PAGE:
On March 8, when you saw a post on Facebook, Twitter or Instagram with #InternationalWomensDay or #IWD2015, what did you do? Did you like or share the photo? Did you try to figure out more about International Women’s Day? Did you question gender boundaries?

You, like me, probably did nothing. At most, you read the content, sent out a quick response or had a conversation about the topic, and then moved on. Through talking about three campaigns, I will show you that a human rights social media campaign has no impact on long-term change. These campaigns only raise awareness for a short amount of time, and then become erased in memory.

On International Women’s Day this year, one of the most popular campaigns was the #NotThere campaign. Social media users removed their profile photos and replaced it with the silhouette of a woman, showing that there is a long way to go to achieve gender equality. According to the New York Times, the campaign also removed women’s faces from 40 advertisements — leaving blank spaces where Scarlett Johansson was on the March cover of W magazine and where Serena Williams was on a billboard in Times Square.

The #NotThere campaign was great for a one-day campaign: it drove over 100,000 people to learn about gender equality by visiting the Not There website and interacting with data involving the status of women and girls. But I, like journalist Mahvish Ahmed, believe many readers and future activists needed to hear more of the emotional stories to understand the heart of the human rights issue instead of just seeing the numbers. Now more than a month after International Women’s Day, #NotThere is literally not there and the data is no longer publicized. #NotThere brought up gender inequality issues for one day, allowing the public to momentarily be more aware.

Beginning in late September 2014 and ending on Dec. 15, 2014, the Occupy Central conflict began in Hong Kong through protests. According to an article in The China Journal by Ian Scott, the campaign’s primary demand was for citizens to directly nominate and elect the chief executive of Hong Kong’s government, instead of only having pro-Beijing chief executives elected. Western and international media quickly called these protests the “Umbrella Revolution,” since protesters used umbrellas to protect themselves against police brutality by tear gas.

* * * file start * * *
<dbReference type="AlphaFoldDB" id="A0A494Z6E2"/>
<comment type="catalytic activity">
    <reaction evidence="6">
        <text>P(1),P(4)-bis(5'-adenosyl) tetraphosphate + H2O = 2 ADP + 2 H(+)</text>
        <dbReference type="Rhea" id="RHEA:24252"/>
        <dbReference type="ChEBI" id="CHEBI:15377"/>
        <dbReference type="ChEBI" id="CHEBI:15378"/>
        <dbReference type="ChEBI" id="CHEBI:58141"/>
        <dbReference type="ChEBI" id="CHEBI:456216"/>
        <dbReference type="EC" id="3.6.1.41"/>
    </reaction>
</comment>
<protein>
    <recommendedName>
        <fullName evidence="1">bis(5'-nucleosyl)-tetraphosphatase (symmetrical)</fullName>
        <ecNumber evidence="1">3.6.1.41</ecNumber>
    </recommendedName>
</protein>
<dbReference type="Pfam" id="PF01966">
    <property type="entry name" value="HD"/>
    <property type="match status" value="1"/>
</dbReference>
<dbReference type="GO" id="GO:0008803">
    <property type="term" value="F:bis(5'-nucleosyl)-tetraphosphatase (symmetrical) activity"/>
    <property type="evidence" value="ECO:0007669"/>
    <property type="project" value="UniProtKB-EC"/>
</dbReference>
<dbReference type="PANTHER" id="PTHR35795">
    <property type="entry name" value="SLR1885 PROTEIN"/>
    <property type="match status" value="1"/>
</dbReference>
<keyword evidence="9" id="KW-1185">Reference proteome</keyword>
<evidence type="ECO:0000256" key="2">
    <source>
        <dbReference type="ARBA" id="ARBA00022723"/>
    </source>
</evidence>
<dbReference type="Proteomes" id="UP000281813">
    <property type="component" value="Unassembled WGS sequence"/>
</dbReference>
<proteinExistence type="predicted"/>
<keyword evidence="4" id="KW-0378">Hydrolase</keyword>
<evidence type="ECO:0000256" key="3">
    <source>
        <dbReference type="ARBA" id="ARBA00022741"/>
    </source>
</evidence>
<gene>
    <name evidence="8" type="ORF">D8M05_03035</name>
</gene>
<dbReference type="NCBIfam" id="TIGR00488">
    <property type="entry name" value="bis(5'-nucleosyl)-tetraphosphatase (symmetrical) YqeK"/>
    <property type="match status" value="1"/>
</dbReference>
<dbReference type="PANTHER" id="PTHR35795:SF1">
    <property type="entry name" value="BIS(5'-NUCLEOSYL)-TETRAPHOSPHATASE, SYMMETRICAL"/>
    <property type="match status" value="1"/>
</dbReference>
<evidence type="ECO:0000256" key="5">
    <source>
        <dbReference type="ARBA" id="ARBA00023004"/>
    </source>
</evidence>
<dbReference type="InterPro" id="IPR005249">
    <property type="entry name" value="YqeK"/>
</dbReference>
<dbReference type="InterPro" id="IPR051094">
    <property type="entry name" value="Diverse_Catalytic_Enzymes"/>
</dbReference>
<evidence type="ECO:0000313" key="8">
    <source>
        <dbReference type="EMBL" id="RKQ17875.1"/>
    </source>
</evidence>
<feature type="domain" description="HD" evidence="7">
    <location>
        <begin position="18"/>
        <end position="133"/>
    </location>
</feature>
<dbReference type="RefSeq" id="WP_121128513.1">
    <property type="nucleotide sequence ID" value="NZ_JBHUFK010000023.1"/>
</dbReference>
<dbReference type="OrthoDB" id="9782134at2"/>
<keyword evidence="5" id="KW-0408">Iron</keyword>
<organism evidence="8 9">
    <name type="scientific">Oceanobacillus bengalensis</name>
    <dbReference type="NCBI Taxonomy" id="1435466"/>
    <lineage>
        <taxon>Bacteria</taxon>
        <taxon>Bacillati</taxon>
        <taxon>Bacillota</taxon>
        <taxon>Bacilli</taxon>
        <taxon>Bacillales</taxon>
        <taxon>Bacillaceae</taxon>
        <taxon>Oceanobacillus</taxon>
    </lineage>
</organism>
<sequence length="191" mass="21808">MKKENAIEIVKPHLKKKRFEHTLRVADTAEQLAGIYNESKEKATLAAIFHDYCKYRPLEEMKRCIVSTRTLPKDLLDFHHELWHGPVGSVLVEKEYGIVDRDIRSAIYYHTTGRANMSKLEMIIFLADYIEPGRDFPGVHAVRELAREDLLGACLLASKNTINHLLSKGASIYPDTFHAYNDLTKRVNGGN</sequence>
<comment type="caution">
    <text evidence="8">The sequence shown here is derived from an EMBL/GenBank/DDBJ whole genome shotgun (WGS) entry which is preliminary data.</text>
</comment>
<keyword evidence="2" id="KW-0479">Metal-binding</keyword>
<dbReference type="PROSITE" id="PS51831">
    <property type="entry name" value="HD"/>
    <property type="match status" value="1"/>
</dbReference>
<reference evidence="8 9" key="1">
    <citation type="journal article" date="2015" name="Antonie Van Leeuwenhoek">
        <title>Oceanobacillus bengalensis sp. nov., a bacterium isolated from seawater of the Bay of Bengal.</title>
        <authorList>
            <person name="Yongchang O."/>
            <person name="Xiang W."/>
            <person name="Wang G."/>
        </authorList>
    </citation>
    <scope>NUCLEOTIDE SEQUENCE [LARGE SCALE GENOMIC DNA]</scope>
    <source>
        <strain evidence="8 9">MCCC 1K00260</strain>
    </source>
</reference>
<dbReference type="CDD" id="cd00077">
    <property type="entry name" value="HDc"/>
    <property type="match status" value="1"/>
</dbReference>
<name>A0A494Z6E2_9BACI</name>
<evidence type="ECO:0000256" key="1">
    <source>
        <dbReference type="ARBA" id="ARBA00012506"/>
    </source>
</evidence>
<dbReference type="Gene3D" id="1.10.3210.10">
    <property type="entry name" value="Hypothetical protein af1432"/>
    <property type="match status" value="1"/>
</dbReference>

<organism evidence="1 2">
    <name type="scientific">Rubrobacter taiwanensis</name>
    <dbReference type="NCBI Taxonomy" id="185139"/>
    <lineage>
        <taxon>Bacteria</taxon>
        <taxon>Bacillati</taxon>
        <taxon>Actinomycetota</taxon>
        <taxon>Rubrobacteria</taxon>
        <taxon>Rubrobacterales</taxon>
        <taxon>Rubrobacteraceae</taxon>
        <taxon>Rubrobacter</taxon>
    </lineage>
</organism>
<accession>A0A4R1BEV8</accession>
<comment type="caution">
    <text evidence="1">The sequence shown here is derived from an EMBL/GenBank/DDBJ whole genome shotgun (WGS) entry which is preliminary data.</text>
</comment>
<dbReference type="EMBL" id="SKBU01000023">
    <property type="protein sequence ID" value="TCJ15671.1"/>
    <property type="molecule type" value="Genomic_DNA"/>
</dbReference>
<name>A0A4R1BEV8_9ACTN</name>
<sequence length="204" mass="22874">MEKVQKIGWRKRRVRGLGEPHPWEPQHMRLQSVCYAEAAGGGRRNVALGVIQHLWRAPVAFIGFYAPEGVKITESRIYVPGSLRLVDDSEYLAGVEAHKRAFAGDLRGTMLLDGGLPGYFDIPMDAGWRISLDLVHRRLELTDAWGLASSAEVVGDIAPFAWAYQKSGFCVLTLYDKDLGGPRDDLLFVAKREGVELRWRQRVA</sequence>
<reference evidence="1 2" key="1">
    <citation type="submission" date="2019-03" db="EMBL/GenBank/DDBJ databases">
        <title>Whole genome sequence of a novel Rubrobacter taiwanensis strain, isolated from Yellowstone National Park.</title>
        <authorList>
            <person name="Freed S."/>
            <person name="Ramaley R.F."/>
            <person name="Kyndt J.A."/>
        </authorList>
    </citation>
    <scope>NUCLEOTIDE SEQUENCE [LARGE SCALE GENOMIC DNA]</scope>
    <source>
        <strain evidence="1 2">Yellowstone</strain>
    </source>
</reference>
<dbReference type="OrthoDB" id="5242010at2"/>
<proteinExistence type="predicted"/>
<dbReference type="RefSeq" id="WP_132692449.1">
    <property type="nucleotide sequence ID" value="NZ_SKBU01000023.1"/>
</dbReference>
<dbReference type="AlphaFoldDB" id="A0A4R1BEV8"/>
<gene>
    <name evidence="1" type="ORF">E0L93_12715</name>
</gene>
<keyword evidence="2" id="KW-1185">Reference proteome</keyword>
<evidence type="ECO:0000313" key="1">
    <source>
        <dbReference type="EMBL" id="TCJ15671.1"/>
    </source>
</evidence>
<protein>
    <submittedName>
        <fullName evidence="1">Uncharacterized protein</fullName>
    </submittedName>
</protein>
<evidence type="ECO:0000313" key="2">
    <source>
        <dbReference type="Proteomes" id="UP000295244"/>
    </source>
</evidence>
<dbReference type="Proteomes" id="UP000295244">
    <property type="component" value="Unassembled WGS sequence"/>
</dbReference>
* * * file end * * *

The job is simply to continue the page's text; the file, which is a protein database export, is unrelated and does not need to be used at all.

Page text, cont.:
On social media, Occupy Central created its own handle (@OCLPHR), which served as a united front to update protesters and share information. Content was released by protesters and supporters through the #OccupyHK and #UmbrellaRevolution hashtags. The social media campaign encouraged those in Hong Kong to unify and protest, and also allowed for international recognition on the human rights issue. Now, over six months after the Occupy Central campaign, the Hong Kong government has not budged, and requests for a complete democracy have been ignored.

The final example of a human rights social media campaign is the Human Rights Campaign’s support for marriage equality initiative. On March 25, 2013, the campaign launched, asking supporters to change their profile photo to a red-tinted version of the HRC logo. The new logo symbolized supporting marriage equality as the United States Supreme Court debated California’s Proposition 8 and the Defense of Marriage Act. Celebrities, prominent brands, politicians and the American public turned the Internet into a sea of red, with over 2.7 million Facebook users updating their profile photos. Many think this campaign was successful due to mass awareness of the marriage equality discussion and what was and currently is at stake. Although there was mass awareness, I do not think most people learned more about human rights challenges facing non-heterosexual couples. To me, the mass awareness was more about everyone on social media feeling the need to fit in for a 24-to-48 hour period instead of gaining knowledge and advocating for long-term changes in marriage equality.

The International Women’s Day #NotThere campaign, Hong Kong’s Occupy Central campaign and HRC’s marriage equality campaign were all initiatives amplified by social media over a relatively short amount of time. In order for these campaigns to have any sort of long-term impact, campaign organizers must motivate social media users to understand the core of the issue and then provide clear action points to inspire change.

Keya Patel is an LSA senior.

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